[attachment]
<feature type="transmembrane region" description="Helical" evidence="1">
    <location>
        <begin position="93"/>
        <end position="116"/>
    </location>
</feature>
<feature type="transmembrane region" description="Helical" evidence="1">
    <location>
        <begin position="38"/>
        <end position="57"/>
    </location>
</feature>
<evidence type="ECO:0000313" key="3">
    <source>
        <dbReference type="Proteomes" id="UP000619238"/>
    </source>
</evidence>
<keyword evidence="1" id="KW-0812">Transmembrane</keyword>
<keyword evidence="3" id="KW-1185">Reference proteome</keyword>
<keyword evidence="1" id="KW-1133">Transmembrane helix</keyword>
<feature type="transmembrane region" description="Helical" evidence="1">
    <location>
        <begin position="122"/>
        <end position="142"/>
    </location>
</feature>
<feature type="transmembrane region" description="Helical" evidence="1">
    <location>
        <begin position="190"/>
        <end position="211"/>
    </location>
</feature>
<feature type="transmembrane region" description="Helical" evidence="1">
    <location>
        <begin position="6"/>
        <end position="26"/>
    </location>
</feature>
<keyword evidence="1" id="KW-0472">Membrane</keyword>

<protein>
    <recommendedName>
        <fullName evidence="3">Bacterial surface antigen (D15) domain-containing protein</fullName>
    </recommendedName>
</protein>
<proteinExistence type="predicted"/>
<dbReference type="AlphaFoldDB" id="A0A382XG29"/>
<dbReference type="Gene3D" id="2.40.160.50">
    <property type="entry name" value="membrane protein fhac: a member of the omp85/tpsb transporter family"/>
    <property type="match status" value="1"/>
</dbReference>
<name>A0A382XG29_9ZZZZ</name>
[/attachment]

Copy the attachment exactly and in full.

<feature type="transmembrane region" description="Helical" evidence="1">
    <location>
        <begin position="93"/>
        <end position="116"/>
    </location>
</feature>
<feature type="transmembrane region" description="Helical" evidence="1">
    <location>
        <begin position="38"/>
        <end position="57"/>
    </location>
</feature>
<evidence type="ECO:0000313" key="3">
    <source>
        <dbReference type="Proteomes" id="UP000619238"/>
    </source>
</evidence>
<keyword evidence="1" id="KW-0812">Transmembrane</keyword>
<keyword evidence="3" id="KW-1185">Reference proteome</keyword>
<keyword evidence="1" id="KW-1133">Transmembrane helix</keyword>
<feature type="transmembrane region" description="Helical" evidence="1">
    <location>
        <begin position="122"/>
        <end position="142"/>
    </location>
</feature>
<feature type="transmembrane region" description="Helical" evidence="1">
    <location>
        <begin position="190"/>
        <end position="211"/>
    </location>
</feature>
<feature type="transmembrane region" description="Helical" evidence="1">
    <location>
        <begin position="6"/>
        <end position="26"/>
    </location>
</feature>
<keyword evidence="1" id="KW-0472">Membrane</keyword>

<protein>
    <recommendedName>
        <fullName evidence="3">Bacterial surface antigen (D15) domain-containing protein</fullName>
    </recommendedName>
</protein>
<proteinExistence type="predicted"/>
<dbReference type="AlphaFoldDB" id="A0A382XG29"/>
<dbReference type="Gene3D" id="2.40.160.50">
    <property type="entry name" value="membrane protein fhac: a member of the omp85/tpsb transporter family"/>
    <property type="match status" value="1"/>
</dbReference>
<name>A0A382XG29_9ZZZZ</name>